Posted by: drip at May 8, 2009 09:57 AM

This is actually one aspect of Dick Cheney that I've always appreciated. His open contempt for democracy is so abiding that it frees him up to tell the truth from time to time. The man doesn't have time to mouth the usual platitudes about American virtuousness. There's an empire to run.

Posted by: mitch at May 8, 2009 10:00 AM

the timing of this "confirmation" is designed to perpetuate the Us vs Them nature of "liberals" hating the "rethugs". it's a distraction. it's not news of an informative sort. instead of maybe going down the path to criticizing Obama, now the "liberals" and "progressives" will return their partisan hatred focus to their vile enemies the "rethugs" and once again the blame is heaped on the "rethugs" and once again Barockstar Obamiracle's IDENTICAL DIRECTION is overlooked because nominally he's not a "rethug."

more circus. where's my bread, dammit?

Posted by: blue ox babe at May 8, 2009 12:29 PM

Screw me once shame on U, screw me twice shame on me. Around the third or fourth time, wedding arrangements should be made.

Posted by: Mike Meyer at May 8, 2009 02:50 PM

Good post, Jon, and nice comment, Dunc.

Posted by: Nell at May 8, 2009 03:38 PM

Hm. If Hayes is Beauchamp, is Cheney English Bob? That would be prior to Little Bill setting Beauchamp straight on the events he's previously written about. Or is Cheney Little Bill, whom Beauchamp gladly latched on to after Bob's beat-down.

I guess I gotta go with Little Bill, though it's not a perfect analogy, because Cheney would never get his own hands dirty the way Bill does.

Posted by: laym at May 8, 2009 03:45 PM

Nice call. It's always sought, but seldom achieved, that after discouraging events such as Iran/Contra the true facts are laid out so neatly in the end. It would be a public service to have these kinds of after-the-fact revelations pulled together for each administration that deserves it. Sort of like the Spanish formal enquiries after the terms of each Viceroy or Royal Governor of a province during the centuries long Spanish conquest of Latin America.

Posted by: Uncle J. at May 8, 2009 11:24 PM

Parry has done great work on this subject. I encourage to pick up his three books which are being offered at a discounted price at his website. All of them are excellent.

Posted by: cemmcs at May 8, 2009 11:27 PM

cheney admits to waterboarding three people

waterboarding a human being is A CRIME AGAINST HUMANITY in every civilized country on this planet

forget Iran-Contra

focus on the CRIMES AGAINST HUMANITY that cheney has ADMITTED rhat he violayed

Posted by: freepatriot at May 9, 2009 11:53 AM


Forget Iran-Contra? I don't think so.

Later, even-more-horrific crimes don't erase or make irrelevant huge earlier crimes. Especially when the earlier crimes are highly relevant background to the more recent ones.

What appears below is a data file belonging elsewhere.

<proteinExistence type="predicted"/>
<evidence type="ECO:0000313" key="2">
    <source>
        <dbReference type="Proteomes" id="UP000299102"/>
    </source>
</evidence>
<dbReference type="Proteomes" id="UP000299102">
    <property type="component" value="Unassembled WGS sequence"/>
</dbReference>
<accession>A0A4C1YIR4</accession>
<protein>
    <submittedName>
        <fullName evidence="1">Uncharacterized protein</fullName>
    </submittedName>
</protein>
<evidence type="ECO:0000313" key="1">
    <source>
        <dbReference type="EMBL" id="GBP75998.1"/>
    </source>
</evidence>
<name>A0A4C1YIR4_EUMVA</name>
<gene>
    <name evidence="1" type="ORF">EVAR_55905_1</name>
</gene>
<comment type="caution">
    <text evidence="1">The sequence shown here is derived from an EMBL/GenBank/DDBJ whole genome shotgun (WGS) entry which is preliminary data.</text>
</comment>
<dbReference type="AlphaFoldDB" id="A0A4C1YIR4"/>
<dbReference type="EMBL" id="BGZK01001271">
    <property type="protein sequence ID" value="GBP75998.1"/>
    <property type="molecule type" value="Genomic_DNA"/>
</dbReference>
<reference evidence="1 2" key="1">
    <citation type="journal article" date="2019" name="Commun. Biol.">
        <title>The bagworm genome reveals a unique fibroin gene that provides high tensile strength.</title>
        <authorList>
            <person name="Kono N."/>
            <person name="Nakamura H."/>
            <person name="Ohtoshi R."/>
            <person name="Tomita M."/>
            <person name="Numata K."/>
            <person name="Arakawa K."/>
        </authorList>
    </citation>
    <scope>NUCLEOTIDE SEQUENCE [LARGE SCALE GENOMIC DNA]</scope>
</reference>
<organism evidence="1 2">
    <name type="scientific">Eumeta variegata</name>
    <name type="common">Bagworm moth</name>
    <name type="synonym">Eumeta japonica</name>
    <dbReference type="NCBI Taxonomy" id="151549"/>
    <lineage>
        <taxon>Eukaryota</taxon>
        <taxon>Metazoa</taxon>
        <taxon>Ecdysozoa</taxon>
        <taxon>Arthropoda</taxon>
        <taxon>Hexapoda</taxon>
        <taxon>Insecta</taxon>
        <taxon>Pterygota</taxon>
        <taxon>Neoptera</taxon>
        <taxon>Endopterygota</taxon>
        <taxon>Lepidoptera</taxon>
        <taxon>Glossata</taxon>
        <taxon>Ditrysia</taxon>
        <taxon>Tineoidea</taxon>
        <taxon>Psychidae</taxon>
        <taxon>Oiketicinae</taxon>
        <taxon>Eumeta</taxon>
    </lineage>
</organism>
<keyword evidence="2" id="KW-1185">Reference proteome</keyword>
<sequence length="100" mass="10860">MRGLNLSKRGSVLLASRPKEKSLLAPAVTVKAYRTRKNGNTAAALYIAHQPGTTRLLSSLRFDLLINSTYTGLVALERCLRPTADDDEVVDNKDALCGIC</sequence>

Posted by: Nell at May 9, 2009 01:33 PM

to re-emphasize what Nell said, it's BECAUSE of the Iran/Contra scheme that that these moral retards realized that they could get away with practically anything so long as they could get a congressional coverup going to cover their asses.

Posted by: almostinfamous at May 9, 2009 09:46 PM

almostinfamous: Well, "they" got away with it again and STILL gittin' it. Billions EVERYDAY in cash (out of YOUR pocket) and nary a hint of prosecution for ANY of various crimes. As long as the perps don't leave the good ole USofA, I see no problem for "them" what so ever. (Works Every Time)

Posted by: Mike Meyer at May 10, 2009 12:26 AM

That's why history is not teached & keep repeating itself...




Pretty much all the posturing can be filled into the...bla-bla wouf-wouf file ;)


Posted by: white noise at May 10, 2009 09:36 AM

It was the Iran-Contra cover-up/fizzle-out that made me a hard-liner on prosecutions.

I probably would be anyway, given the crime of torture, but it's been made all too clear that commissions and congressional "investigations" are not a prelude to consequences with teeth but a way of avoiding them.

Posted by: Nell at May 10, 2009 11:19 AM

Please explain the "W.W. Beauchamp" reference. Some of us aren't a wired as you evidently are.

Posted by: SaltyDawg at May 10, 2009 03:28 PM

Please explain the "W.W. Beauchamp" reference. Some of us aren't a wired as you evidently are.

Posted by: SaltyDawg at May 10, 2009 03:28 PM

There's a direct line through Watergate to Iran-Contra to everything the Bushies did.

But we need never fear for democracy with David Broder ever vigilant to protect it.

Posted by: Batocchio at May 10, 2009 04:56 PM

There's a direct line through Watergate to Iran-Contra to everything the Bushies did.

But we need never fear for democracy with David Broder ever vigilant to protect it.

Please explain the "W.W. Beauchamp" reference. Some of us aren't a wired as you evidently are.

Posted by: wow power leveling at May 10, 2009 11:55 PM

W.W. Beachamp was the "biographer" following the gunfighter "English Bob" to chronicle his exploits in the great Clint Eastwood movie Unforgiven. After Gene Hackman's character, the corrupt sheriff Little Bill, beats English Bob savagely and forces him out of town, Mr. Beauchamp stays to write about Little Bill.

Posted by: ER Doc at May 11, 2009 06:48 AM

No offense, power-leveling person, but finding out these sorts of little cultural references is often good to do with a search engine.

Posted by: Save the Oocytes at May 11, 2009 07:05 AM

power-leveling person looks like a spambot, actually.

Posted by: almostinfamous at May 11, 2009 09:00 AM